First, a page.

The rally was scheduled to kick off at noon on Saturday. But rallygoers started arriving at Emancipation Park around eight in the morning. The crowd included a wide variety of extremist groups and militias, or citizen groups organized as a military force. In response, hundreds of counterprotesters gathered. Tensions flared from the very beginning, and rallygoers and counterprotesters yelled insults and chants. Small fights started up and died down. Eventually, a large-scale fight broke out as rally marchers and counterprotesters attacked each other, punching, swinging wooden clubs, and spraying chemical irritants into the crowd. As fighting grew more out of hand, police stepped in to break up the fights and turn people away. The police declared an unlawful assembly, saying it was illegal for individuals to continue to gather because of the threat to public safety and peace. The crowds started to split up, and the Unite the Right rally was canceled before it officially began.

But the violence of the day was not over. One of the rallygoers was a twenty-year-old man from Ohio named James Fields Jr. Fields had a history of violence. As a teen, he had attacked his wheelchair-bound mother several times, once with a knife. He was a Nazi sympathizer and a member of Vanguard America, a white supremacist group that believes the United States should be an exclusively white nation.

At 1:14 p.m. that Saturday afternoon, Fields turned his car toward a crowded intersection where counterprotesters had gathered. Fields plowed into the crowd, sending bodies flying through the air. He threw his car into reverse and backed into more people before speeding away.

Nineteen counterprotesters were injured in the attack. One of them, Heather Heyer, died at the scene. Heyer was a thirty-two-year-old Charlottesville resident and a paralegal with a local law firm. She was also an activist, speaking out against inequality and encouraging her coworkers to be more active in their community to fight for social justice. She died from blunt-force injury to the chest after Fields’s car hit her.

The police arrested Fields about 1 mile (1.6 km) away from the incident. They took him into custody and charged him with second-degree murder, five counts of malicious wounding, three counts of aggravated malicious wounding, and one count of hit and run. Heyer’s ashes were buried in an unmarked, undisclosed location. In October 2018, four alleged members of the California-based Rise Above Movement hate group were arrested and charged with attending the Unite the Right rally and actively promoting violent rioting there.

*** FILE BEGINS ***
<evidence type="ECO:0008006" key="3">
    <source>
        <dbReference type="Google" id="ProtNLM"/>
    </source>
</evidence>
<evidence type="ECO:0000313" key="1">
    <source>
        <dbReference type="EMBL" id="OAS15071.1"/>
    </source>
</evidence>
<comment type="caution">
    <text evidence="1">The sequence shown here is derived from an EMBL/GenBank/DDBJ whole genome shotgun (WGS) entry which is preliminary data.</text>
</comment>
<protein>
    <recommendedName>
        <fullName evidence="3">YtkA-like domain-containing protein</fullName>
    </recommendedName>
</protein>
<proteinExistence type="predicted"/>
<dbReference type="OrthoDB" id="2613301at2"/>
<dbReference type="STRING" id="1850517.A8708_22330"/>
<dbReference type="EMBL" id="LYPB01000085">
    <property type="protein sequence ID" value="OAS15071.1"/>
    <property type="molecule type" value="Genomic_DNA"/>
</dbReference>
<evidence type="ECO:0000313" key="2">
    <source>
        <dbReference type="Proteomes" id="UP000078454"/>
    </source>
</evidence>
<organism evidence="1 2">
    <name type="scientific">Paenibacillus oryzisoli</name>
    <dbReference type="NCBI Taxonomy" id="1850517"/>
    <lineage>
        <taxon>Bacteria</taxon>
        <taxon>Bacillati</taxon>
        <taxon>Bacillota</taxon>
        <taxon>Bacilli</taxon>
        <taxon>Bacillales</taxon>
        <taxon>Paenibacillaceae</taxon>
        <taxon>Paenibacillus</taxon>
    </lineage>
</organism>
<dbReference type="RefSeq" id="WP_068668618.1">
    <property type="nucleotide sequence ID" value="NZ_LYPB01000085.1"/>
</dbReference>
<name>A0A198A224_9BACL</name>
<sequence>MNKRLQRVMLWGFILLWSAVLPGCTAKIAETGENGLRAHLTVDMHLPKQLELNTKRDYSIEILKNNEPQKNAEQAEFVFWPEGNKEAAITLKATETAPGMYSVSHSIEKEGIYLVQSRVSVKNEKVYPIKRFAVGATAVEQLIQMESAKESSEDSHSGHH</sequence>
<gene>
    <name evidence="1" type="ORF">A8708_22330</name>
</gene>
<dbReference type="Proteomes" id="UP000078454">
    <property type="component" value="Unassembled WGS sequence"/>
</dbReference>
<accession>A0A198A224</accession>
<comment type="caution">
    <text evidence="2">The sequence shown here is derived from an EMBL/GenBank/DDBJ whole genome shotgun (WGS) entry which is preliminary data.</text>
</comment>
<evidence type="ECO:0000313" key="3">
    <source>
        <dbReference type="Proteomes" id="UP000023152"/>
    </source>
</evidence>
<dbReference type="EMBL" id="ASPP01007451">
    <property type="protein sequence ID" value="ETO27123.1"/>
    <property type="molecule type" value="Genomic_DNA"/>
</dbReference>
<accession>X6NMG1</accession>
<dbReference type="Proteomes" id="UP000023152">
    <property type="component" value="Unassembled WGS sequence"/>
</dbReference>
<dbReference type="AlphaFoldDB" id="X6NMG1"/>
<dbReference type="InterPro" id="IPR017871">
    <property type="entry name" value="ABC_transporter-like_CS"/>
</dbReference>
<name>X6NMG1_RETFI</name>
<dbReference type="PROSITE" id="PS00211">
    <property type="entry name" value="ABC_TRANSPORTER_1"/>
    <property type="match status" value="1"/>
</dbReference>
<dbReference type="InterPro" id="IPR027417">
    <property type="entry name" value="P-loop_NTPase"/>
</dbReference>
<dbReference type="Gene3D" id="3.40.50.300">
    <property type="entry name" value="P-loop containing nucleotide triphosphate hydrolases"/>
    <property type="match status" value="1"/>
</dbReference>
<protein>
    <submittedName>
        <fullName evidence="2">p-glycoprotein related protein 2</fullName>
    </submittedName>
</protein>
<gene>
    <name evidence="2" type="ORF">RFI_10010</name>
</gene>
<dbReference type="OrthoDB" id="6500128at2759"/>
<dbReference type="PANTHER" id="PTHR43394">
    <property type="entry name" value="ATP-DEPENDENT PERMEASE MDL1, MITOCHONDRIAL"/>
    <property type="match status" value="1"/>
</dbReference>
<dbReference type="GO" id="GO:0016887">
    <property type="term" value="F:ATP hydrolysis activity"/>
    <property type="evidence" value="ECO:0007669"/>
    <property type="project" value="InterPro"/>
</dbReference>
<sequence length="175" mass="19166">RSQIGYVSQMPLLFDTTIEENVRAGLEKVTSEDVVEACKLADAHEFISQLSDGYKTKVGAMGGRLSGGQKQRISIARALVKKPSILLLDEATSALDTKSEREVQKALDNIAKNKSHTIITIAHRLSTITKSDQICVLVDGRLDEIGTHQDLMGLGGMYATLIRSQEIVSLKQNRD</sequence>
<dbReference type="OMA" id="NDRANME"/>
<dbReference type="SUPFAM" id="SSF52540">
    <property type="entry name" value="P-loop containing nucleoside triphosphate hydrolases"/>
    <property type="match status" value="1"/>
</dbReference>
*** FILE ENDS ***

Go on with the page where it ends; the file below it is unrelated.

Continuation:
Mourners and fellow activists set up an informal memorial to Heather Heyer, placing flowers and tributes of love in the place where she was struck by Fields’s car following the Unite the Right rally.

What Is a Hate Group?

Many of the Unite the Right rallygoers, including Fields, were members of organized hate groups. Hate groups advocate hatred and violence toward members of a specific race, ethnicity, religion, gender, or sexual orientation. The hate groups represented in Charlottesville were primarily white supremacists, neo-Confederates, and neo-Nazis. Members of these types of groups believe that whites are by nature superior to blacks and other minority races. They oppose removing statues that memorialize Confederate leaders who played an important role in defending this belief.

Hate groups, however, are not all pro-Confederate or antiblack—they come in all shapes and sizes. The Southern Poverty Law Center, based in Montgomery, Alabama, is a leader in monitoring hate groups across the United States. It defines a hate group as an organization that—based on its official statements or principles, the statements of its leaders, or its activities—has beliefs or practices that attack or malign [harm] an entire class of people, typically for their immutable [unchangeable] characteristics.

In other words, a hate group is an organization that attacks or harms an entire group of people for characteristics they cannot change. This type of organized hate exists across the United States and around the world—and it’s growing. In 1999 the Southern Poverty Law Center officially recognized 457 hate groups in the United States. By 2017 (the most recent year for which data is available), that number had grown to 954 active hate groups.